From Smart Kids with LD
January 21, 2014
Findings from a recent study suggest that for children with ADHD who are also physically aggressive, a combination of stimulant medication, an antipsychotic drug, and behavior management techniques reduces aggression and serious behavior problems.
According to an article in Medical News Today, the study “included 168 children ages 6 to 12 who had been diagnosed with ADHD and displayed significant physical aggression.”
The children were divided into two groups. All participants were given a stimulant medication and their parents received behavior management training. In addition, some participants in an “augmented group” were also given an antipsychotic medication.
Results for this “augmented” group showed “significant improvement on scales measuring disruptive behavior and aggression compared to the children who did not receive the antipsychotic medication.”
Explaining the study, lead author Michael Aman, director of clinical trials at Ohio State’s Nisonger Center and emeritus professor of psychology said:
"Combination pharmacotherapy is becoming common in child and adolescent psychiatry, but there has been little research evaluating it… Our findings may be considered somewhat controversial because they appear to support the use of two drugs over one for treating children with aggression and disruptive behavior when things do not seem to be going well. Many practitioners have been taught to ‘Keep things simple and safe’ in their medical training. In general, this is good advice.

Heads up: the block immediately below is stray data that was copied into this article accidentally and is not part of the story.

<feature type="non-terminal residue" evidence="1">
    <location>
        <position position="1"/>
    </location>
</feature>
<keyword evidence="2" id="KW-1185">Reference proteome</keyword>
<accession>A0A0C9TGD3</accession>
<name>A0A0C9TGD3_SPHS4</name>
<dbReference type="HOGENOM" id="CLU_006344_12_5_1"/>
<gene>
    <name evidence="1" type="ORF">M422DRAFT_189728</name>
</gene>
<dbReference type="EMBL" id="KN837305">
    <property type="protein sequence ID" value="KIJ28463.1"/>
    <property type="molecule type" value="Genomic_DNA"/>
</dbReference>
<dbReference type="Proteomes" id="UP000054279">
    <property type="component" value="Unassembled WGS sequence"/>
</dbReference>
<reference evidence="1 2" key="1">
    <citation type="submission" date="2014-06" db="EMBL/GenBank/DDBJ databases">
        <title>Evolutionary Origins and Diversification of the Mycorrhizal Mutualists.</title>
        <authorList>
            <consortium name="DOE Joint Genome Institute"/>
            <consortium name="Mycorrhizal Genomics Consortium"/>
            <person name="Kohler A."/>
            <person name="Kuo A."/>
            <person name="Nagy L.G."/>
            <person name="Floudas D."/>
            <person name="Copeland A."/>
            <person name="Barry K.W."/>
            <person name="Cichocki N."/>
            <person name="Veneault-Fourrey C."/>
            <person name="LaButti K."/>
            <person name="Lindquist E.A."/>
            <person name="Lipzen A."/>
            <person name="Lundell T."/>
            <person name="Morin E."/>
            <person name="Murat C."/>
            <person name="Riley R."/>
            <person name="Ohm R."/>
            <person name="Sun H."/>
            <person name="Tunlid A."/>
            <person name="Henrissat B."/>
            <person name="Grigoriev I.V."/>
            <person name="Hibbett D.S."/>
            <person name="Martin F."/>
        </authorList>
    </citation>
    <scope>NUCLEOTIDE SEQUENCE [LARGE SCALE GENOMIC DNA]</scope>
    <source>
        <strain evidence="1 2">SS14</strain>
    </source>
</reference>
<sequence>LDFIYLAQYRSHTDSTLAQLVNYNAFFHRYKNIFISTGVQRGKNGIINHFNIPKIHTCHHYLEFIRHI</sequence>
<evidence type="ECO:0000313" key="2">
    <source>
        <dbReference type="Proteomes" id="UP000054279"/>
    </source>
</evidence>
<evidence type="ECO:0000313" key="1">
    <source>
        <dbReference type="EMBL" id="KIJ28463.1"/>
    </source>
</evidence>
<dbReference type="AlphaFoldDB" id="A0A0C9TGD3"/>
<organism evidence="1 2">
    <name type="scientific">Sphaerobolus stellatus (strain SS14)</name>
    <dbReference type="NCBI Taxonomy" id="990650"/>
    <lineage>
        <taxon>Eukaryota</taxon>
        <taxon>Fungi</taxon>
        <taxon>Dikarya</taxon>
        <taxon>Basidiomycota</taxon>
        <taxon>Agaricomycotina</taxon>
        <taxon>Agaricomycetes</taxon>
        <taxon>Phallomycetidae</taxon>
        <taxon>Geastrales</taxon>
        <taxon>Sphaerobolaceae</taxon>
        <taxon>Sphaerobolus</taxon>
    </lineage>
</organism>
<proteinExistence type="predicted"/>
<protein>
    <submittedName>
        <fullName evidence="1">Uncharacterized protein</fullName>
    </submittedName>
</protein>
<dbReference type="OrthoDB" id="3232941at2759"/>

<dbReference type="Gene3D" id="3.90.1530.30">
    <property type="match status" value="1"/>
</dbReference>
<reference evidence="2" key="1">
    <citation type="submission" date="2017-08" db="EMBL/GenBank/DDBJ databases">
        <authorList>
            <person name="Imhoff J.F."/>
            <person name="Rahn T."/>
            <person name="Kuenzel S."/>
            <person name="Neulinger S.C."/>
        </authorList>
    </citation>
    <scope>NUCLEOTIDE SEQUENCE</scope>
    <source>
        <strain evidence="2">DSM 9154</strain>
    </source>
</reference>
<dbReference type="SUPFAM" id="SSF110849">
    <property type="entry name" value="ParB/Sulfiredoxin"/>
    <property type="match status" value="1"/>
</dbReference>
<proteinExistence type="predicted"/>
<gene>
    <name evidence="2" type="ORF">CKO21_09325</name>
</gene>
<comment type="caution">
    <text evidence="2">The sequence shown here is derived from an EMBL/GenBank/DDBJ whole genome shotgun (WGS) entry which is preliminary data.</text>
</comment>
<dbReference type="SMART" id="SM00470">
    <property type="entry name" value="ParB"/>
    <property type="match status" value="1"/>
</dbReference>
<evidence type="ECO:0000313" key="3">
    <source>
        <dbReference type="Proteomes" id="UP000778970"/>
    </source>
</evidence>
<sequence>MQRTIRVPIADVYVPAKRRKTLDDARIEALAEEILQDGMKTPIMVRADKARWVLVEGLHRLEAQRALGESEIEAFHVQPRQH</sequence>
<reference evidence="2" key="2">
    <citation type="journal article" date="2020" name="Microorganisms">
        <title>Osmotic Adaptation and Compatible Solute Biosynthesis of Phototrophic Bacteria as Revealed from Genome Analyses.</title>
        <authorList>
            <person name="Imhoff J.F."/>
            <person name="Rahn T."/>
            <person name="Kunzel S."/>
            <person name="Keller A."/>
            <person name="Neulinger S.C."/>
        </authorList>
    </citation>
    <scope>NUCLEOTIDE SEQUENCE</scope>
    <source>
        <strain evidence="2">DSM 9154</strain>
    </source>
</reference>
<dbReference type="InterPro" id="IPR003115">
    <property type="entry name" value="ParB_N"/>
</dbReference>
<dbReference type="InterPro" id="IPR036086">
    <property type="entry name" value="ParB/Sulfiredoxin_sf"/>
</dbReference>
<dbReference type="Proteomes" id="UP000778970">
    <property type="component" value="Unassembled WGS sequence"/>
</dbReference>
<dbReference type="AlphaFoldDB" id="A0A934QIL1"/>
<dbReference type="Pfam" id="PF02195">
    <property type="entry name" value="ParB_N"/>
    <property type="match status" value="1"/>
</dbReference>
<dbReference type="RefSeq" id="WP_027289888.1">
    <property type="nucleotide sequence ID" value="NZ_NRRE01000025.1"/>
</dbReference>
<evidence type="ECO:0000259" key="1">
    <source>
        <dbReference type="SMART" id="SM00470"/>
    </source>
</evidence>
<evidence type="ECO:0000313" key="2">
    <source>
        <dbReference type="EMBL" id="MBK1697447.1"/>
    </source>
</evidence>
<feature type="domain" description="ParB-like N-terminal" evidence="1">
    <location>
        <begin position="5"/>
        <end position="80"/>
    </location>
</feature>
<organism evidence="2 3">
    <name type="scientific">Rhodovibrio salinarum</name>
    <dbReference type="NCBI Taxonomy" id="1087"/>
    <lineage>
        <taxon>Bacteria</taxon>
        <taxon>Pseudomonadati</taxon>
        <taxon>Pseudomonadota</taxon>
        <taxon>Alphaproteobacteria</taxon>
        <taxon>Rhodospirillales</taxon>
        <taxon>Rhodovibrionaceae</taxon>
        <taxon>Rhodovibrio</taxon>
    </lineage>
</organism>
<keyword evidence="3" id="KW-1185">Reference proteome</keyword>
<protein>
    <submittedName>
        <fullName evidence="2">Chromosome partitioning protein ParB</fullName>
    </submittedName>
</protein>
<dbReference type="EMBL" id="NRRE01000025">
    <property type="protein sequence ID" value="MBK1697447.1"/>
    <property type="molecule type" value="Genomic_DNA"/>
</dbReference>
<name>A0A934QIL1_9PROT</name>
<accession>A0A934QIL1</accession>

We conducted this study because we viewed the combination of ADHD and significant physical aggression – especially the aggression – as a serious situation. It is not uncommon to use more than one medicine for other serious situations, such as when treating cancer or epilepsy for instance. Although doctors have often used stimulants and antipsychotics together in recent years, we did not have good evidence until now that they would work more effectively when carefully staged and given together."
This study was conducted with the University of Pittsburgh, Stony Brook University, and Case Western Reserve University. The article, published in the Journal of the American Academy of Child & Adolescent Psychiatry, can be accessed online.